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African Countries to Dominate World’s Top 10 Growing Economies – ECA

African countries are predicted to dominate the world’s top 10 highest-growing economies in 2024, the Economic Commission for Africa (ECA) has said in a report on Recent Economic and Social Developments in Africa.

Niger, Senegal, Ivory Coast, DRC and Rwanda are anticipated to emerge as the most notable growth drivers in 2024.

Overall, the report forecasts Africa’s economic growth to rise from 2.8% in 2023 to 3.5% in 2024, reaching 4.1% in 2025, as Africa was the fastest-growing region after East and South Asia in the developing world in 2023. This growth will be underpinned by net exports, private consumption, and gross fixed investment.

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In Niger and Senegal’s case, for instance, they are expected to experience significant economic growth due to the increase in hydrocarbon production and exports.

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While Niger’s growth is expected to stem from agricultural production and crude oil production, Senegal’s growth will be fuelled by private and infrastructure projects. However, the report warns that political events such as elections could impact short-term growth and development in these two countries. Senegal last week had its elections, with the choosing of a new leader who’s promising an economic turnaround and restoring investor confidence.

“Ivory Coast, the DRC, and Rwanda – The robust expansion in these nations is attributed to an increase in infrastructure investment, continuous development in tourism, good performance of the mining industry, and advantages of economic diversification,” said Adam Elhiraika, Director of Macroeconomics and Governance Division at the ECA.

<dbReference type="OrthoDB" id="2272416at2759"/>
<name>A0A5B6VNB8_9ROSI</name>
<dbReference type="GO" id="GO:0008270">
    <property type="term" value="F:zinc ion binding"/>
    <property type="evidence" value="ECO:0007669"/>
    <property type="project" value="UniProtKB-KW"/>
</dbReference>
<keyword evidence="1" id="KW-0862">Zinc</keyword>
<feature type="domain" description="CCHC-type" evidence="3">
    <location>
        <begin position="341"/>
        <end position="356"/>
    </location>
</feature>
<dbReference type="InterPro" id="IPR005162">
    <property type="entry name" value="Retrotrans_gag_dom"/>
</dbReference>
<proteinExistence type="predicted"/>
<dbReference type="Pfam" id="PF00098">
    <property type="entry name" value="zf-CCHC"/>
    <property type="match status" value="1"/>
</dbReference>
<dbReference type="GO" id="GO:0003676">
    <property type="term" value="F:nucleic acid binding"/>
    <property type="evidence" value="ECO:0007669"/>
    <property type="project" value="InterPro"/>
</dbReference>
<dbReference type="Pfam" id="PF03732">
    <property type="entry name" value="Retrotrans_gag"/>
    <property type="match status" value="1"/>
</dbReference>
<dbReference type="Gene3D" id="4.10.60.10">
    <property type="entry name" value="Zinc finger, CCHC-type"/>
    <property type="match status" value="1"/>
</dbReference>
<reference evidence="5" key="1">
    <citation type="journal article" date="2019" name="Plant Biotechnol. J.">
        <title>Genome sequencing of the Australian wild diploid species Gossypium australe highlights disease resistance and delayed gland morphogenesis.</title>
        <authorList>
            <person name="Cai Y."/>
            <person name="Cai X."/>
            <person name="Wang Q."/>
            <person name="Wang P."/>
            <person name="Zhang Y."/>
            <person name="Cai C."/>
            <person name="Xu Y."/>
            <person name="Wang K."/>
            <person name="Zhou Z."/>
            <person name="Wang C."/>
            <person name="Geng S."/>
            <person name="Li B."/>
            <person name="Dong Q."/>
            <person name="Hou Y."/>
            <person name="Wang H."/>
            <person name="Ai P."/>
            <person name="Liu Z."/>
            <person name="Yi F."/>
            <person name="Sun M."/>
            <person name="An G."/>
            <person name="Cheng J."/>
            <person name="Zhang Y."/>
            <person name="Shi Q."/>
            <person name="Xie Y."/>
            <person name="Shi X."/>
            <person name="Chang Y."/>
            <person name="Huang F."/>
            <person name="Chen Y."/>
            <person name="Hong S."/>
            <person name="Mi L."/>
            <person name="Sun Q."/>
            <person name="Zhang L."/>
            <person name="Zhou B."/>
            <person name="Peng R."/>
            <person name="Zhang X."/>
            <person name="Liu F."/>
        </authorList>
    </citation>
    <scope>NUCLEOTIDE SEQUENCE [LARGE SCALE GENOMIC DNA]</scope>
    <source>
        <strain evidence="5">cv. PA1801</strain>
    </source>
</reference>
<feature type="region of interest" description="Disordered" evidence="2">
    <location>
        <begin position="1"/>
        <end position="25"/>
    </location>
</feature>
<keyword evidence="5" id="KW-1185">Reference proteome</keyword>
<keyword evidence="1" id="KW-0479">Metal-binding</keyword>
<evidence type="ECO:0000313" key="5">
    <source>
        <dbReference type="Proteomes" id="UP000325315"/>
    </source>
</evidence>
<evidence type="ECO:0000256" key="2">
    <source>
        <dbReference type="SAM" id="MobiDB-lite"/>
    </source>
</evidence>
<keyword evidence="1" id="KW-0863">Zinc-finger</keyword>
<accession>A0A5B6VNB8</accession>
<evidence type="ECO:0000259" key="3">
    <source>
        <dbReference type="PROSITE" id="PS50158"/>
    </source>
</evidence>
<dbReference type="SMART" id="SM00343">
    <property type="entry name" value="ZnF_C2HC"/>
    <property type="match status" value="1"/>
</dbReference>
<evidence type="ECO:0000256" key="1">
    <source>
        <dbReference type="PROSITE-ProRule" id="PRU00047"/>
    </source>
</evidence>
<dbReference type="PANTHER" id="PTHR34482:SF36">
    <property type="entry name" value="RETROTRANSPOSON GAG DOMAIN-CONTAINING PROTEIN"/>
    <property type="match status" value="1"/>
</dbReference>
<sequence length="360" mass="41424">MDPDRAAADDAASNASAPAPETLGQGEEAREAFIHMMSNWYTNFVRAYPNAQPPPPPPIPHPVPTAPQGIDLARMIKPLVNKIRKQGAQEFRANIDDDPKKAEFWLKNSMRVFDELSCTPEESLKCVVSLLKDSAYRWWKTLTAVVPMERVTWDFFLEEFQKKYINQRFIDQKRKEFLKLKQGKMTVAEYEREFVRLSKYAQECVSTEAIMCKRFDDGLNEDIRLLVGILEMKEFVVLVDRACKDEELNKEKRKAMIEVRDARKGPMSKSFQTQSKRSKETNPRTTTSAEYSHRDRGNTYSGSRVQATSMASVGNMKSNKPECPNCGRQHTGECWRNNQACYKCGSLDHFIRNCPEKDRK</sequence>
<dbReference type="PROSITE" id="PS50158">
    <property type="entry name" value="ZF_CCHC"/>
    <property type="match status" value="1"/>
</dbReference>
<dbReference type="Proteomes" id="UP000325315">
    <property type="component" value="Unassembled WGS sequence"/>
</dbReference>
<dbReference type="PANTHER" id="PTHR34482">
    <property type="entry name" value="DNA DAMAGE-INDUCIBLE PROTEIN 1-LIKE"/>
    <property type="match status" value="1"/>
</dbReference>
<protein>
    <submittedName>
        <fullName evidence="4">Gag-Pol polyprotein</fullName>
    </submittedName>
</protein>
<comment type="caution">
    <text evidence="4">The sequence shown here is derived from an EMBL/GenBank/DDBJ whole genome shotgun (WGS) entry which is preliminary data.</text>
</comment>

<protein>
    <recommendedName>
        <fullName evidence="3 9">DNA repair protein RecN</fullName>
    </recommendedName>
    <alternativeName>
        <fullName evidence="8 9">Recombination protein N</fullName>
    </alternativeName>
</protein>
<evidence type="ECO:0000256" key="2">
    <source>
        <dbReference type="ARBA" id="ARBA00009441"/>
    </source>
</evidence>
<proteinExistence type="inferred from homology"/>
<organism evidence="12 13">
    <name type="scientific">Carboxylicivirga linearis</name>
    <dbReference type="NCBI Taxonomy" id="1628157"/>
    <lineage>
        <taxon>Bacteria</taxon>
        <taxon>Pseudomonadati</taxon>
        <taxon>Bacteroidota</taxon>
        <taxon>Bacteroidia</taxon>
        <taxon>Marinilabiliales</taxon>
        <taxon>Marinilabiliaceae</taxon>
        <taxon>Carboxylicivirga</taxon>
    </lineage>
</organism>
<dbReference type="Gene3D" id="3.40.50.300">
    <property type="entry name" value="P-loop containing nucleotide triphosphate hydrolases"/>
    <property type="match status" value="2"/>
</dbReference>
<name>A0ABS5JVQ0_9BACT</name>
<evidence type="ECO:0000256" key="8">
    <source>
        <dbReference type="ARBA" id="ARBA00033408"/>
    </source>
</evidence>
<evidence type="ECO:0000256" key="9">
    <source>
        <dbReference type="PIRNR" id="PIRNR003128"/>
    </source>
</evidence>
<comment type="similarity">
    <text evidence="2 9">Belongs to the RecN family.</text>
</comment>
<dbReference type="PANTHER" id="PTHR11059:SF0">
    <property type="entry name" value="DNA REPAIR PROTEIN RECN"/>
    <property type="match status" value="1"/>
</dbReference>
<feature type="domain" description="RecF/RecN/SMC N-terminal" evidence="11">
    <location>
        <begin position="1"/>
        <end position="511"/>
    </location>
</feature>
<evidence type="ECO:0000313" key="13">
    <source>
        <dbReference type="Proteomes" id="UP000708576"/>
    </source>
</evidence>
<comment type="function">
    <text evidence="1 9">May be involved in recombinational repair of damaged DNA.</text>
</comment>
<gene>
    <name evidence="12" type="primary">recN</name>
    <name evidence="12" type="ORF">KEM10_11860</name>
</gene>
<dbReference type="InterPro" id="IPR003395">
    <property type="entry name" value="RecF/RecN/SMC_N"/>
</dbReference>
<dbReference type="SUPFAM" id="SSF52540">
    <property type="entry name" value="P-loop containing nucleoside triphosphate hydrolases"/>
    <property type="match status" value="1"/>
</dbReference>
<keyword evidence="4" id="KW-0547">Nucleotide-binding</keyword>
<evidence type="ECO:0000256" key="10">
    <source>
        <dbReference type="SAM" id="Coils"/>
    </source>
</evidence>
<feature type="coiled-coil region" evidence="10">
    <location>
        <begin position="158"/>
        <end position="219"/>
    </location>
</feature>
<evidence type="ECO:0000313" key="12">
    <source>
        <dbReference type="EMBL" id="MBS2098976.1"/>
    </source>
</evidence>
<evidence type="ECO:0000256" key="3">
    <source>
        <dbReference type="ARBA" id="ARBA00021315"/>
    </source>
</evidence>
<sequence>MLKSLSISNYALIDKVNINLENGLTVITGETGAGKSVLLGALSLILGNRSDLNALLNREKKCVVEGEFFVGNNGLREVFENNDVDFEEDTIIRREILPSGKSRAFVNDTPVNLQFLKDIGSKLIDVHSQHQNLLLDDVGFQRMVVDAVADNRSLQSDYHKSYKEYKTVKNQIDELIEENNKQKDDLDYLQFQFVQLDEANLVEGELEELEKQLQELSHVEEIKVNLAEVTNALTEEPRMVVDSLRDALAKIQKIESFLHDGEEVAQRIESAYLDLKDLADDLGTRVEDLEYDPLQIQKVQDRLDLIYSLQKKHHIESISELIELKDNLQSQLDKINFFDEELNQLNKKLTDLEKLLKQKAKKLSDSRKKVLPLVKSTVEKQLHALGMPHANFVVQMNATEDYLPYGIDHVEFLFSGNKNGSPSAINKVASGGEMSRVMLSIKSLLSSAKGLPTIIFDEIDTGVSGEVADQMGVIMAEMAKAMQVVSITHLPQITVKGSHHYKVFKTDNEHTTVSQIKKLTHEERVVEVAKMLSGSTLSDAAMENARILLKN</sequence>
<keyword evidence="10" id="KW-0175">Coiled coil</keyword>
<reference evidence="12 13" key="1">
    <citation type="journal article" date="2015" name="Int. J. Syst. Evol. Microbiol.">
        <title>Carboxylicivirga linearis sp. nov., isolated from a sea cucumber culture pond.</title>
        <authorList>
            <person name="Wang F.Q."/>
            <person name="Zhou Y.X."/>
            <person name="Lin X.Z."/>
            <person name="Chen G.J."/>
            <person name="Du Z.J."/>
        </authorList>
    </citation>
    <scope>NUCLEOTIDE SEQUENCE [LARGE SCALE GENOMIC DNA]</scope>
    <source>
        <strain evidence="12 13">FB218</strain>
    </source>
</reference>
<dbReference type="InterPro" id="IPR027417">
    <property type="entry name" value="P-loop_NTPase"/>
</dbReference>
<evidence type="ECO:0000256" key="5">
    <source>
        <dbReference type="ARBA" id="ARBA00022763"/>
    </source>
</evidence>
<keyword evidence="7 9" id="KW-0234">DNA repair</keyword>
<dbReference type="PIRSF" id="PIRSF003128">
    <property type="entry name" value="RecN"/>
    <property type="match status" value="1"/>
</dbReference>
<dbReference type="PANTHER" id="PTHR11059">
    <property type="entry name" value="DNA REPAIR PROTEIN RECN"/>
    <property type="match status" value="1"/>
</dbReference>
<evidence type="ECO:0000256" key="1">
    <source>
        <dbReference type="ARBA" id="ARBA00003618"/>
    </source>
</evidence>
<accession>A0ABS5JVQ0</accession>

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The DRC’s growth will be driven by the extractive sector, including newly opened oilfields, while Rwanda and Ivory Coast will see growth fuelled by private consumption, investment, and pro-competitive market reforms.

However, the report also underscores the challenges facing Africa’s economic development, including instability, low trade volumes, rising poverty, inequality, and unemployment.

“The region faces threats of tighter monetary and fiscal conditions and notable debt sustainability risks,” said Mr. Elhiraika adding that the ongoing climate catastrophes and extreme weather occurrences will continue to negatively impact agriculture and tourism, while geopolitical instability will continue to affect certain subregions in Africa.

To address these challenges, and make progress towards the SDGs and Agenda 2063 targets, the report offers key recommendations; including reducing trade costs, promoting the AfCFTA, implementing sustainable debt relief and restructuring measures, mobilising domestic resources to achieve SDGs and capitalising on global shifts, such as the transition to renewable energy and significance of critical minerals.

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